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  • Keith Harris


If you knew your life was coming to an end and you were praying to God, what would you pray for? I know that different people will pray differently depending on their life and circumstance. It may be that you pray to God to prolong your life. It may be that you ask for mercy and forgiveness. What would you pray for? Jesus knew his time had come. He shared the Passover meal with his disciples and then shared with them some important words. Following this message, John records details of the prayer of Jesus that no other gospel writer records. In John 17 we see this prayer of our Savior as he knows his “hour had come.”

In this prayer, Jesus prays for unity to be a reality among those who follow him. The basis for this unity is the oneness of God and Christ. Jesus prayed that God would “keep them [Christ’s followers] in your name, that they may be one, even as we are one” (John 17:11). The unity for which Jesus prayed is founded on the unity that the Godhead enjoys.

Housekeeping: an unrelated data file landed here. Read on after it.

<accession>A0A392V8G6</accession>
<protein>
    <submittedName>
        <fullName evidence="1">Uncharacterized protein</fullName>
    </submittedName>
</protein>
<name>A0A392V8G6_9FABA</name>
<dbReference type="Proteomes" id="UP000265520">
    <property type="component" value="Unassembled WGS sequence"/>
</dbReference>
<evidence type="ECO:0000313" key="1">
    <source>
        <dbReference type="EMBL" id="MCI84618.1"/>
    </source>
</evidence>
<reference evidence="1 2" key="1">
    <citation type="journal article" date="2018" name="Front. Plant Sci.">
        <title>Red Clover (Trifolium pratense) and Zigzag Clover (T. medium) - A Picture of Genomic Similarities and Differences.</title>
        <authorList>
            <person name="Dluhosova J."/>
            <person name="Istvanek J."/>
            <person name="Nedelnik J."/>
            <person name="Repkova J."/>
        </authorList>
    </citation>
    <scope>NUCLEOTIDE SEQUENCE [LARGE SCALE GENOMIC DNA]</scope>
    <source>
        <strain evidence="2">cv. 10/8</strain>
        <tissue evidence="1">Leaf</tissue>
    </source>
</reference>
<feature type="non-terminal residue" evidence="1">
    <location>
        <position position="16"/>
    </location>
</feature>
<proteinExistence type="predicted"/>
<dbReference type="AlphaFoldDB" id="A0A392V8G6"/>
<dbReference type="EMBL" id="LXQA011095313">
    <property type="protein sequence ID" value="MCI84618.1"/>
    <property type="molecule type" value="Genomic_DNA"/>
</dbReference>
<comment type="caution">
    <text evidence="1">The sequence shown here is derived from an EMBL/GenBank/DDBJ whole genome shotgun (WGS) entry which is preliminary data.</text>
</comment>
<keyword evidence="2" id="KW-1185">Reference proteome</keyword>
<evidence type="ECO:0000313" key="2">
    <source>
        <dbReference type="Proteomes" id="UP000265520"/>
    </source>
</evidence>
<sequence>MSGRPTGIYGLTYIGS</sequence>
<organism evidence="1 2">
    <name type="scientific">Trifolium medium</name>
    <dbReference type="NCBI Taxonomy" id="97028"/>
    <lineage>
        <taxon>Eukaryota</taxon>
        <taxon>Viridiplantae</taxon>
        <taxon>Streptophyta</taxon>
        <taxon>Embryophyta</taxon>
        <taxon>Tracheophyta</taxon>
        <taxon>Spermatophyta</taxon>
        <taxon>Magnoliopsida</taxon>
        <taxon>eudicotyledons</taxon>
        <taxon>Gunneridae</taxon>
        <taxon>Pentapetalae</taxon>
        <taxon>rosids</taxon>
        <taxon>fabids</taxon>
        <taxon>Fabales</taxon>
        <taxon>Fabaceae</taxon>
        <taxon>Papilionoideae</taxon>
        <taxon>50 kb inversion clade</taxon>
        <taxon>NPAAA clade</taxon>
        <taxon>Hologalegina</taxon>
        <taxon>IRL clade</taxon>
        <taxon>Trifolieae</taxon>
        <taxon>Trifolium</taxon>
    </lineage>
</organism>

Just prior to this prayer, Jesus challenged his disciples with a new commandment. “A new commandment I give to you, that you love one another: just as I have loved you, you also are to love one another. By this all people will know that you are my disciples, if you have love for one another” (John 13:34-35). It seems rather clear that the foundation of Christian unity is love.

If we are trying to bring others to Jesus, then it must be obvious to others that we are his. Our effectiveness is dependent on our level of unity. Unity is not the only mark of discipleship, but it’s a primary mark. David points out, “Behold, how good and pleasant it is when brothers dwell in unity” (Psalm 133:1). We ought always to strive to have the mind of Christ - humble, sacrificial, selfless. Resting at the foundation of Christian unity is the selfless sacrifice. When we allow Christ to permeate every aspect of our lives, love and unity will result.


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